LISTEN TUNE

musicology #523

Jamaica #3

(Prince Buster – Linger On)

Moving out of the Studio 1, (before it threatens to consume the WHOLE theme), and into a cut from one of the other notable players in the development of Jamaican musicology…Cecil Bustamente Campbell who along with Sir Coxsone, Duke Reid, Justin Yap and King Edwards had a major impact on the Ska.

Prince Buster, (so named because of his boxing prowess), was a security man for Downbeat in the early 60’s but turned his talented hands to recording and producing in 1962 after leaving Coxsone. Today’s 1964? cut is a piece from the ‘Golden Age’ paying tribute to the legend known then as Cassius Clay. Note the innovative Reverb technique employed by Buster which at the time must have been well and truly ‘modern’. The musicians backing the man were known as Buster’s All Stars and included legends Val Bennet, Raymond Harper, Baba Brooks, Junior Nelson, Rico Rodriguez, Earnest Ranglin, Jerry Haynes, Gladstone Anderson and Arkland Parks.

musicology #522

Jamaica #2

(Jackie Opel – You’re Too Bad)

Various Cats have laid claim to ‘inventing’ the Ska but as far as I can hear it seems to have been more of an evolution. In an attempt to provide a little insight for those who are not clued up on the historicity of Jamaican musicology before Ska there was what’s known as ‘Shuffle’ which to be brutal was more of a home grown version of American Jump/Rhythm & Blues so popular in the dance. Early Operators such as Tom The Great Sebastian and Count Nick were followed by hungrier Cats such as Duke Reid, Coxsone Dodd and Prince Buster who needed a constant source of new material to ‘mash up the dance’ and ‘Kill’ opposing Sound Systems. The competition was ferocious and it was this more than anything that fed the emerging scene for home grown talent. Combine such a need for a constant supply of fresh cuts, (Concurrent with the decline of Rhythm and Blues and looming Independence from colonial rule), with Jamaica’s strong sense of ‘national’ pride and identity and the stage was set for ‘Ska’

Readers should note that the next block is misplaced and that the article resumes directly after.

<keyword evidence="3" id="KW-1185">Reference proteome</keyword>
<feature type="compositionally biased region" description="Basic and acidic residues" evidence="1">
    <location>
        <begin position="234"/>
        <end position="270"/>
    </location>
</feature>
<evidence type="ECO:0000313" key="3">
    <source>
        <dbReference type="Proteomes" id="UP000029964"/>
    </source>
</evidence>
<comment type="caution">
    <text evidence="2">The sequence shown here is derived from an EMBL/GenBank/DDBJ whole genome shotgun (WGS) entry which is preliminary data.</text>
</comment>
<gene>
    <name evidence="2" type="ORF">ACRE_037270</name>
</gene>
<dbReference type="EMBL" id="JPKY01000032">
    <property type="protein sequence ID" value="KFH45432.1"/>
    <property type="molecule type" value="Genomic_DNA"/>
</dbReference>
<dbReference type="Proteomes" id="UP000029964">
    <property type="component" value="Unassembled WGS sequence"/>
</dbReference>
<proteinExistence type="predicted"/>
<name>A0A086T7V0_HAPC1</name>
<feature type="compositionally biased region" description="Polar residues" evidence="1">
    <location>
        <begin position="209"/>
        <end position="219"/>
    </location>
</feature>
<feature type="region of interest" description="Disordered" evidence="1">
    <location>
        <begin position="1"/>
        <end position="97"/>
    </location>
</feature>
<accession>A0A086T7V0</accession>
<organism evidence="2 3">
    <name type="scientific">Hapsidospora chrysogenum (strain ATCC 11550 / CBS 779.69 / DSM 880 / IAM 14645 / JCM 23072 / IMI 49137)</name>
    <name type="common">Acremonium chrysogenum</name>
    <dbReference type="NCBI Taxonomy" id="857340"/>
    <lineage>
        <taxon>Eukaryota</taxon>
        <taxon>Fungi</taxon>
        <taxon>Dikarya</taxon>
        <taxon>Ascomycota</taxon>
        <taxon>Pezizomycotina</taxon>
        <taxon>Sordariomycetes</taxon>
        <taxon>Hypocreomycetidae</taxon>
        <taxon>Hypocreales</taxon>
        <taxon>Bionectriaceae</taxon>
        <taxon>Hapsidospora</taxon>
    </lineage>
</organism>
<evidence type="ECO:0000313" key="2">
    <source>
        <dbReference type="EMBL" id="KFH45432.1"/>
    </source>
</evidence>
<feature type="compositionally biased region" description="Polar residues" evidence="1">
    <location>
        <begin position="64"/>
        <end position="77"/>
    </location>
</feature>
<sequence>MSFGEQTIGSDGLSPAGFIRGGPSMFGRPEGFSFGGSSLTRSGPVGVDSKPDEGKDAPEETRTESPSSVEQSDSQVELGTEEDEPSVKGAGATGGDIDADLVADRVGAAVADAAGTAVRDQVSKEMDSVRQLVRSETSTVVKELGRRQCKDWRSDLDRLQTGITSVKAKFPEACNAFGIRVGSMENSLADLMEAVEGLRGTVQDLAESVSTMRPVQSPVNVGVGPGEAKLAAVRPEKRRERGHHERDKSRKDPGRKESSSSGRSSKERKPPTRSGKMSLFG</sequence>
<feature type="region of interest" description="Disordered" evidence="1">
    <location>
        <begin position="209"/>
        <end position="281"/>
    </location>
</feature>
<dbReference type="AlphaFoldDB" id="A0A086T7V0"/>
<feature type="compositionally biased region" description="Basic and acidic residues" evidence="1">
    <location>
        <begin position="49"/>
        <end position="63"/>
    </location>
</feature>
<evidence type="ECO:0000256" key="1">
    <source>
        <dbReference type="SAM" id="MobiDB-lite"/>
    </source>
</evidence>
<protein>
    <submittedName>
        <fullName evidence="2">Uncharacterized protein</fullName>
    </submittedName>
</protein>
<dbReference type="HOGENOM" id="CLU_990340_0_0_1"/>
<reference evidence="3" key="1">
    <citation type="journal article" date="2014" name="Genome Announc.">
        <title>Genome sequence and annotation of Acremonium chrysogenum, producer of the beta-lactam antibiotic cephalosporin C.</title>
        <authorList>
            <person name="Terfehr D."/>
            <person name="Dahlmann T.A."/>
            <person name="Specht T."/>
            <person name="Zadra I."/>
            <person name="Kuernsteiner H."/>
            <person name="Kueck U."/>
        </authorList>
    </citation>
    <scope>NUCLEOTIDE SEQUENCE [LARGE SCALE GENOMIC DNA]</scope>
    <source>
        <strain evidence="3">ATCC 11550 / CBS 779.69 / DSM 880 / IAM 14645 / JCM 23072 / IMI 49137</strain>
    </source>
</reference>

Coxsone led the way by setting up the legendary Studio 1 recording studio in 1963 and the icing on the cake was a collective of the hottest musicologists on the island coming together in 1964 as the Skatalites. As previously mentioned on themusicologist Jackie Mittoo was Coxsone’s musical director and as such is as responsible as anyone for defining Ska.

Today’s cut is a prime slice of the Skatalites pie from 1964? featuring the majestic Jackie Opel on vocals and the combined talents of any number of Tommy McCook, Roland Alphonso, Lloyd Brevett, Lloyd Knibb, Lester Sterling, Don Drummond, Jah Jerry, Jackie Mittoo, Johnny Moore and Percival Dillon…in a word..BOSS

musicology #521

Jamaica #1

(Delroy Wilson – Joe Liges)